Trump’s GOP Grip Forces Rivals Into Contortions After Indictment

Donald Trump’s indictment laid bare his complicated relationship with Republicans, forcing them to thread a needle between expressing full-throated fealty and attacking the Democratic prosecutor who brought the case to suit their own agendas.

(Bloomberg) — Donald Trump’s indictment laid bare his complicated relationship with Republicans, forcing them to thread a needle between expressing full-throated fealty and attacking the Democratic prosecutor who brought the case to suit their own agendas. 

Republicans — including those considering a White House bid, themselves — almost unanimously condemned the prosecution and Manhattan District Attorney Alvin Bragg as politically motivated. But subtleties in the pronouncements reveal the fear within the Republican Party of getting cross-wise with Trump’s hard-core supporters, crucial in a primary.  

The contortion was most on display in the statement issued by Florida Governor Ron DeSantis, whom Trump has been attacking for months as his strongest potential challenger for the 2024 presidential nomination.

DeSantis issued a 77-word statement on Twitter condemning the indictment as a “weaponization of the legal system” and “un-American” but didn’t mention Trump by name. He said that he wouldn’t assist with an extradition order, even though Trump’s lawyers had already said he would surrender voluntarily. 

It was a political chess move that allowed him to show Trump supporters he’s willing to fight for the former president — especially after getting backlash for jabbing him earlier this month for allegedly paying hush-money to a porn star — while at the same time leaning into his political brand of presiding over a “free” state. 

Former South Carolina Governor Nikki Haley, who announced her candidacy last month, as well as US Senator Tim Scott of South Carolina and Trump’s former Secretary of State Mike Pompeo — two other potential contenders —  all also offered responses that criticized the indictment without mentioning Trump’s name.

Others, like former Vice President Mike Pence, who just weeks ago surprised a Washington crowd by attacking his ex-boss for his role in the Jan. 6, 2021, attack on the US Capitol, focused on the unprecedented nature of the indictment. 

Taken together, the statements show the difficulty that besets the Republican Party with 10 months before voting starts in GOP caucuses and primaries. Some members of the party see this election cycle as their best chance in the last seven years to move past Trump. But others are either beholden to him or seek to woo his base, that resolute 30% or so that may allow him to skate through a presidential primary in a crowded field or can be dispatched in congressional primaries to unseat disloyal members.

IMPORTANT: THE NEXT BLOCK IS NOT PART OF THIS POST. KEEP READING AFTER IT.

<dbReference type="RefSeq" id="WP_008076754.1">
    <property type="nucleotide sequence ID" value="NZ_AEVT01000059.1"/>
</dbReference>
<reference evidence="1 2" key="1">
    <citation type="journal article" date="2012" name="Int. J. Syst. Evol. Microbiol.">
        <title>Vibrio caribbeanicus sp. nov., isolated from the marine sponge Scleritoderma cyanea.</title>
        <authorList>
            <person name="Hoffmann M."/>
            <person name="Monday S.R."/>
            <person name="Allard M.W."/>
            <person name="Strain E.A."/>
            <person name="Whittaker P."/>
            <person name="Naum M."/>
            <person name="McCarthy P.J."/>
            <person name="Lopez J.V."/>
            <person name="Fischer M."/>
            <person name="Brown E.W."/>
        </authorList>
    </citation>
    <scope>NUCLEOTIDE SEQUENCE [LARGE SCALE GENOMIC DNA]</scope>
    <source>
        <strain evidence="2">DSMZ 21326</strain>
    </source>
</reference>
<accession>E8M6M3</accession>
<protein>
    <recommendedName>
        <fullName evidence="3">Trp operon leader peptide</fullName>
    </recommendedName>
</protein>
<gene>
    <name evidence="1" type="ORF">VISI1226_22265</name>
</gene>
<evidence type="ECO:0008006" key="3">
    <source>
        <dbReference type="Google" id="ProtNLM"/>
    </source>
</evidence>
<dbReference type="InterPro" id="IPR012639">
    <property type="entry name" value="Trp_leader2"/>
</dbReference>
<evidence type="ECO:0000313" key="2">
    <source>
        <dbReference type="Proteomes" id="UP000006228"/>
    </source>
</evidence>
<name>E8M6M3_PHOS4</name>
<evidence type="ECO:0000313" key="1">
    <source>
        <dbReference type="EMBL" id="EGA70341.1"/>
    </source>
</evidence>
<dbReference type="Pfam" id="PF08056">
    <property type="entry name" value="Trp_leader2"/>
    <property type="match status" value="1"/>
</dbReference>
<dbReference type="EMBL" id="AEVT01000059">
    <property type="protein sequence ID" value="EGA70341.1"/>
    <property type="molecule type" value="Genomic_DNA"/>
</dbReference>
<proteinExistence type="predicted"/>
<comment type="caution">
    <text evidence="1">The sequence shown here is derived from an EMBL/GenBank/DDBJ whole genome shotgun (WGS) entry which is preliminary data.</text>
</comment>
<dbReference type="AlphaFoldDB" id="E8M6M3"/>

There’s no appetite among Republican voters for candidates to do anything short of condemning the indictment — even though the charges haven’t been revealed — and it’s clear from watching the reaction on conservative media that any Republican who criticized Trump would be hammered, said GOP strategist Alex Conant, who’s worked on presidential campaigns including Florida Senator Marco Rubio’s 2016 bid.  

“Republican voters view this through the lens of ‘us versus them,’ and you don’t want to be seen as siding with ‘them,’” Conant said.

On CNN, Pence called the indictment related to campaign finance matters “outrageous” and said “it appears to millions of Americans to be nothing more than a political prosecution that’s driven by a prosecutor who literally ran for office on a pledge to indict the former president.”

Pompeo attacked Bragg and deployed the GOP talking point of tying Bragg to Democratic political donor George Soros. 

Mike DuHaime, the top strategist for former New Jersey Governor Chris Christie’s campaigns, said it’s probably fine in this case for candidates to try to thread the needle because GOP voters are likely to rally around the former president, who polls indicate is the clear front-runner. 

But Trump could face more charges in the other state and federal investigations he faces, and eventually candidates will have to take on Trump if they want to defeat him, DuHaime said.

“In the long run, it’s a losing strategy to just try to dance around Trump all the time,” DuHaime said. “From a long term strategic point of view, they’re going to have to eventually get over their fear of Trump.”

Former Arkansas Governor Asa Hutchinson, who’s been laying the groundwork for a White House bid, said Trump shouldn’t be the next president and urged Americans in a statement to wait on the facts. But he also said “it is essential that the decision on America’s next president be made at the ballot box and not in the court system.”

Republican strategist Rick Tyler, who worked on Texas Senator Ted Cruz’s 2016 presidential campaign, said the candidates could have said the process will play out, as Hutchinson did, or not comment at all, President Joe Biden’s approach so far. Tyler called GOP aspirants’ reactions “cowardly.”

Biden on Friday morning declined to comment on the case to reporters as the White House attempts to avoid any appearance of political meddling in the justice system. 

“Trump has managed to twist and contort everyone in the Republican Party to the point where they just look silly,” Tyler said. “I guess if he does go to jail, you won’t have to be afraid of him anymore.”

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